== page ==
“Women should definitely take time out to rest and recharge”
The changes to how we live and work during the coronavirus pandemic have put pressure on everyone. But traditional role patterns mean women have been particularly hard hit. In an interview, the specialist in psychiatry and psychotherapy Sabine Köhler talks about how women can protect themselves.
By Eleonore von Bothmer
The lockdown since the start of the coronavirus pandemic has meant working and going to school from home. Suddenly families have been forced to spend entire days and weeks together in close spaces. If the German media is to be believed, the pandemic has catapulted us back into the gender roles of the 1950s. Apparently the job of family manager still falls mostly to women, meaning many are now working a full-time job and caring for a husband and children around the clock on top of that. In the worst case, a household may also include people in need of care. The impact of this double and sometimes triple burden can be expressed as depression, psychosomatic pain and other symptoms of stress. In an interview, the specialist in psychiatry and psychotherapy Dr Sabine Köhler talks about how women can take care of themselves.
Dr. Sabine Köhler is a specialist in psychiatry and psychotherapy and Chair of the Professional Association of German Neurologists (BVDN). | Photo (detail): © privat Sabine Köhler, the coronavirus crisis has brought huge challenges for us all. Studies have shown that women are particularly hard hit. Do you agree?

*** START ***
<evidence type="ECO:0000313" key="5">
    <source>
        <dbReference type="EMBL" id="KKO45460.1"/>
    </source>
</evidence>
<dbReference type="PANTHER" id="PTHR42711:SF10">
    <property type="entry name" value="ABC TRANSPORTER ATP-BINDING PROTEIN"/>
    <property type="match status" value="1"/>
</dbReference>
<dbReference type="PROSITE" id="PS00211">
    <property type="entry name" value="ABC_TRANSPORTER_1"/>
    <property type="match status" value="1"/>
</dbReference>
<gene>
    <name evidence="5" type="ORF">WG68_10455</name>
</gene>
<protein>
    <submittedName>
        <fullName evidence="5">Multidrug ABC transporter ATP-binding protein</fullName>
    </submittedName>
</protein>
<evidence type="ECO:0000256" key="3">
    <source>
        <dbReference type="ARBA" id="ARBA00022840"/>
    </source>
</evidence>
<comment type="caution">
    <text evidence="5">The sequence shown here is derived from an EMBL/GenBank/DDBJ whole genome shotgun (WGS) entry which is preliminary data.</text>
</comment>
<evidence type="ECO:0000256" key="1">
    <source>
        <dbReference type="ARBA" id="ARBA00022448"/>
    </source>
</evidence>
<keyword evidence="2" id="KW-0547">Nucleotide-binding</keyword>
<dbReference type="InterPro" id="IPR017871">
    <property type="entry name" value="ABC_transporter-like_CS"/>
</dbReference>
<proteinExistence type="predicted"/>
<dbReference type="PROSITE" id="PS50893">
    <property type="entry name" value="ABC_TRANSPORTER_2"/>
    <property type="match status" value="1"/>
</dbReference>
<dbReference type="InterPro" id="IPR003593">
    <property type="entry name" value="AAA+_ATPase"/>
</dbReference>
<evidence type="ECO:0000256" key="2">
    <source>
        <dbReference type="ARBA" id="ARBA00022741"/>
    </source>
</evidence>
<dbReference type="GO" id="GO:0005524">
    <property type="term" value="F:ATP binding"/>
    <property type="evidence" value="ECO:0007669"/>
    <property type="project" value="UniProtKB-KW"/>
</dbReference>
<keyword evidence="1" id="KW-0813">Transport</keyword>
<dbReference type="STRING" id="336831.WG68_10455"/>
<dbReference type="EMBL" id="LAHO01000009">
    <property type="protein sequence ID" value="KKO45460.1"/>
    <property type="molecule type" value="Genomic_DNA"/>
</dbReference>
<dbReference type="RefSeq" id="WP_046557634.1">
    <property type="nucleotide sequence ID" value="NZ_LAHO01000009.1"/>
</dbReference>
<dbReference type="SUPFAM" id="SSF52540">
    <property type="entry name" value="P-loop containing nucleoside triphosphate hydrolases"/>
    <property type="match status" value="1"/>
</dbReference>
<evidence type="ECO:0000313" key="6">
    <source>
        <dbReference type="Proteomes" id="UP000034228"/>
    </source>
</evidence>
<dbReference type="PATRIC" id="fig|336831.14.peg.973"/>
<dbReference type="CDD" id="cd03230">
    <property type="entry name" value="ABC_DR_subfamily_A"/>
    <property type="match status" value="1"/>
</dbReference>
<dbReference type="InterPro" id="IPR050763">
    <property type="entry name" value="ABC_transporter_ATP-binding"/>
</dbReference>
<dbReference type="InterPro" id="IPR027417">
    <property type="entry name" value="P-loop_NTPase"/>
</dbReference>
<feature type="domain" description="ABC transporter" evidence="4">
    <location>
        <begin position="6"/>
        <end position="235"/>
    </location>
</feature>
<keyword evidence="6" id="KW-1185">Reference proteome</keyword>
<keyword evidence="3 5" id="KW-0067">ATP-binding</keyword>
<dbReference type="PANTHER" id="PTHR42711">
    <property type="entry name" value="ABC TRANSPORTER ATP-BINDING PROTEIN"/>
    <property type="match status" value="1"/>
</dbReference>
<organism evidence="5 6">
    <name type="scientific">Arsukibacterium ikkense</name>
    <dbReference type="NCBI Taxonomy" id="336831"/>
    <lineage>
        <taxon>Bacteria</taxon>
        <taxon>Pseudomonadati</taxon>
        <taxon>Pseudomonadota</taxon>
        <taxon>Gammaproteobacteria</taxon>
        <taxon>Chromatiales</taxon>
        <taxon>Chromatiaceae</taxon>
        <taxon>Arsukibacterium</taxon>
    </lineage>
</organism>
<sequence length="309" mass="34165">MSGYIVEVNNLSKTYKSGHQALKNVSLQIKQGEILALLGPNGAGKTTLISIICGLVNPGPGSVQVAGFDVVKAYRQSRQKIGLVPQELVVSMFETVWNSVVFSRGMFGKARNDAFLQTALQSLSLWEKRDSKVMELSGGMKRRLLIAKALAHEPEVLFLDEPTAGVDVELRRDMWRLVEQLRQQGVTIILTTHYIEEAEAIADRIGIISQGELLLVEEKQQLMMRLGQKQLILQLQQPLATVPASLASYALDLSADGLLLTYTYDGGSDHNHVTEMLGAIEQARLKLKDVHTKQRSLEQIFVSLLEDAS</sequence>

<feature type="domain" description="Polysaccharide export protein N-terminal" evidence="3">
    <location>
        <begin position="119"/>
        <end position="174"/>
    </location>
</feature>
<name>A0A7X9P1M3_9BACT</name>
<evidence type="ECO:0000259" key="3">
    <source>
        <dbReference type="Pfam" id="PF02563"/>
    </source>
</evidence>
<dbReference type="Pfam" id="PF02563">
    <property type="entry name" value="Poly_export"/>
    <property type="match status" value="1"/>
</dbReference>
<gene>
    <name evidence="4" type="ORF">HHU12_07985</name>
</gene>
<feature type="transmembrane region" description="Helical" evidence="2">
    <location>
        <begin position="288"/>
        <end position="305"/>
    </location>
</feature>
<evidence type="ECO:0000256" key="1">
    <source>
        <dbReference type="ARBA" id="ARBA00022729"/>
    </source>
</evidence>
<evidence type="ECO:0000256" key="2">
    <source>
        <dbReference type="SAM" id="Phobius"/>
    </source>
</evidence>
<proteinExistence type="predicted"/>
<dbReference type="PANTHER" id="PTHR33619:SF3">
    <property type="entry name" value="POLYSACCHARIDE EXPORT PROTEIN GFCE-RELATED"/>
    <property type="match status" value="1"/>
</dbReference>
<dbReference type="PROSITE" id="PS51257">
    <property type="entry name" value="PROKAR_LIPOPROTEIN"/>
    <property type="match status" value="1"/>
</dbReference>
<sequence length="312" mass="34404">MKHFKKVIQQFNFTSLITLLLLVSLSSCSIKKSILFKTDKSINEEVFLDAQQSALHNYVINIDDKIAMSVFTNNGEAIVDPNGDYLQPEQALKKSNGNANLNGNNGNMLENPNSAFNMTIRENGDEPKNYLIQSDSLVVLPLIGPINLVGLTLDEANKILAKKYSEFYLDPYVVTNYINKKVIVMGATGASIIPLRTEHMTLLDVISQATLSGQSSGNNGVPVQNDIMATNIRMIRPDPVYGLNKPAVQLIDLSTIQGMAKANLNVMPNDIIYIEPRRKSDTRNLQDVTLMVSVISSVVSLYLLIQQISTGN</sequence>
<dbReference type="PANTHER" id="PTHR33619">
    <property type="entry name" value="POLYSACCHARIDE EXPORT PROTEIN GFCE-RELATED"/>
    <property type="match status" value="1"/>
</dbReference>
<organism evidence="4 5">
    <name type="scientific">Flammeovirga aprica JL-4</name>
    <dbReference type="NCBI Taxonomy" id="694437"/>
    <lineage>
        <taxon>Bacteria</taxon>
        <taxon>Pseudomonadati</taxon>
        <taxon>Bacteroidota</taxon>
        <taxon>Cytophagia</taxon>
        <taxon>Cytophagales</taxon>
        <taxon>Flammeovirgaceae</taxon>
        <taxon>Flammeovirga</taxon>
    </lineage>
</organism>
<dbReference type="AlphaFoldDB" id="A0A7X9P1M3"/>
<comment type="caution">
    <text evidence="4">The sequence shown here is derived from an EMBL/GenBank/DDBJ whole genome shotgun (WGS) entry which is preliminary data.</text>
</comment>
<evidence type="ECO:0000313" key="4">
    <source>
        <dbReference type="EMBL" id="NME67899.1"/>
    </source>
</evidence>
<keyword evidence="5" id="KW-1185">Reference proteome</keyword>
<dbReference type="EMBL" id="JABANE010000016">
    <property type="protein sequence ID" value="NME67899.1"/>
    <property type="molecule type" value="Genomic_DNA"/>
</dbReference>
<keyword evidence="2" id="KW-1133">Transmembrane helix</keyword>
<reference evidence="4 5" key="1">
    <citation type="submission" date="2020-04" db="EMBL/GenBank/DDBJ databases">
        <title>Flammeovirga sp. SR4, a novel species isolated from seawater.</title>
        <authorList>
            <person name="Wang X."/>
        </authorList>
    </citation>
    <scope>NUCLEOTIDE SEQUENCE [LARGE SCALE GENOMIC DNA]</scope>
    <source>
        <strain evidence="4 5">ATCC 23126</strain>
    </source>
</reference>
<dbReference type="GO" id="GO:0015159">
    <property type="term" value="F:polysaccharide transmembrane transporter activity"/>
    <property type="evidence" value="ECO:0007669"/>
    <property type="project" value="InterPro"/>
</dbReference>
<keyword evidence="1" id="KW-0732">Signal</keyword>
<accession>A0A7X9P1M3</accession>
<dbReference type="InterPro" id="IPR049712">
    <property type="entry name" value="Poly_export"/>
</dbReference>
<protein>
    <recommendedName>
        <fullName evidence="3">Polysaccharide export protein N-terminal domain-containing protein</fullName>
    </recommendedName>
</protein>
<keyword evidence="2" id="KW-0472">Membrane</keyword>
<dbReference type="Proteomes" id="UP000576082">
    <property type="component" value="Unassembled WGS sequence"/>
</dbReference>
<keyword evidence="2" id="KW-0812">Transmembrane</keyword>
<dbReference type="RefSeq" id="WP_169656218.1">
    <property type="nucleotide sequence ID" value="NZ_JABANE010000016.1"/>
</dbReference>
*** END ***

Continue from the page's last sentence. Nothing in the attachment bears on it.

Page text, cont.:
My daily experience with patients has shown that the extra stress is really impacting women. Home-schooling children usually falls to women, something they have to do in addition to working from home themselves. It has rolled back a lot of the good progress made over recent years. Traditional gender roles are making a comeback, which is hard on a lot of people. The fact that people are crowded into confined spaces is just making it worse.
Ultimately all that impacts men too. Are they suffering less?
This situation is stressful for men too, of course. But they can distance themselves better than women who feel responsible for caring for the entire family. Though the work is naturally distributed more evenly now in relationships in which there was an equal division of roles before the pandemic.
Does education play a role in how work is distributed?
Germany is a fairly academized country. But social equality quickly comes to an end after graduation, with women earning an average of nine percent less than men. And as soon as they have children, they earn 28 percent less. Those are significant numbers – and the coronavirus is acting like a social pressure cooker.
What signs of increased psychic stress are you seeing in your patients?
It runs the gamut. Fear of the future, fear of failure and depression are particularly frequent and currently on the rise. But psychosomatic disorders, back and shoulder pain, and stomach and intestinal problems are there too – and we are also seeing a clear increase in such symptoms. And people who were already ill before the pandemic are now more likely to seek a doctor’s care again than before.
Who is most frequently affected?
It’s important to remember that the crisis is extreme for everyone. We are all wondering if we will survive. But there are two groups that are particularly susceptible to a mental breakdown: First, the 25 to 45-year-olds who are living with the double burden of family and work and were already under extreme stress. Then there are the people, especially women, who are nearing retirement age. Many currently feel completely overwhelmed by how the working world has changed with many people working from home and the new technical challenges this involves. And at that age, they are often caring for their own parents – althoughugh it’s usually clear who takes this on: the women.